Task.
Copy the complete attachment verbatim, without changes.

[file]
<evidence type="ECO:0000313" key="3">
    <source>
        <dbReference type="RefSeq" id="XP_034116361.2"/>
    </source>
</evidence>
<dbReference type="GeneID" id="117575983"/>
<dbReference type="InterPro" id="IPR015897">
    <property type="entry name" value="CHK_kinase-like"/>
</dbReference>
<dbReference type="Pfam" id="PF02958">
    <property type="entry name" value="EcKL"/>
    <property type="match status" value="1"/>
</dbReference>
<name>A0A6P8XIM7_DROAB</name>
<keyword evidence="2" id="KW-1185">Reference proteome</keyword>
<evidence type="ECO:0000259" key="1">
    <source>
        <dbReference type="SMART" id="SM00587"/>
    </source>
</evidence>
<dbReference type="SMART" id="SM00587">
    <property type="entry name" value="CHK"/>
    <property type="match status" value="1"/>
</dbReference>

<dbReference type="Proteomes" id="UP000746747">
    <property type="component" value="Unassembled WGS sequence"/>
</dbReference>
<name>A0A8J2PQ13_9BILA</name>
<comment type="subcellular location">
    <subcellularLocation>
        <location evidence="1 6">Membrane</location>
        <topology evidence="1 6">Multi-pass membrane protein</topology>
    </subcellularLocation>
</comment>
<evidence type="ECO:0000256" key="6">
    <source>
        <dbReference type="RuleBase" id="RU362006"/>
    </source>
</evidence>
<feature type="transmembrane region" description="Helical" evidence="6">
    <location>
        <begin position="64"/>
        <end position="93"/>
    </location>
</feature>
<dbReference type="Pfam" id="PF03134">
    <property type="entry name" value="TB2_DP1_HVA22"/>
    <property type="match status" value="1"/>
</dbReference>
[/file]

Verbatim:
<evidence type="ECO:0000313" key="3">
    <source>
        <dbReference type="RefSeq" id="XP_034116361.2"/>
    </source>
</evidence>
<dbReference type="GeneID" id="117575983"/>
<dbReference type="InterPro" id="IPR015897">
    <property type="entry name" value="CHK_kinase-like"/>
</dbReference>
<dbReference type="Pfam" id="PF02958">
    <property type="entry name" value="EcKL"/>
    <property type="match status" value="1"/>
</dbReference>
<name>A0A6P8XIM7_DROAB</name>
<keyword evidence="2" id="KW-1185">Reference proteome</keyword>
<evidence type="ECO:0000259" key="1">
    <source>
        <dbReference type="SMART" id="SM00587"/>
    </source>
</evidence>
<dbReference type="SMART" id="SM00587">
    <property type="entry name" value="CHK"/>
    <property type="match status" value="1"/>
</dbReference>

<dbReference type="Proteomes" id="UP000746747">
    <property type="component" value="Unassembled WGS sequence"/>
</dbReference>
<name>A0A8J2PQ13_9BILA</name>
<comment type="subcellular location">
    <subcellularLocation>
        <location evidence="1 6">Membrane</location>
        <topology evidence="1 6">Multi-pass membrane protein</topology>
    </subcellularLocation>
</comment>
<evidence type="ECO:0000256" key="6">
    <source>
        <dbReference type="RuleBase" id="RU362006"/>
    </source>
</evidence>
<feature type="transmembrane region" description="Helical" evidence="6">
    <location>
        <begin position="64"/>
        <end position="93"/>
    </location>
</feature>
<dbReference type="Pfam" id="PF03134">
    <property type="entry name" value="TB2_DP1_HVA22"/>
    <property type="match status" value="1"/>
</dbReference>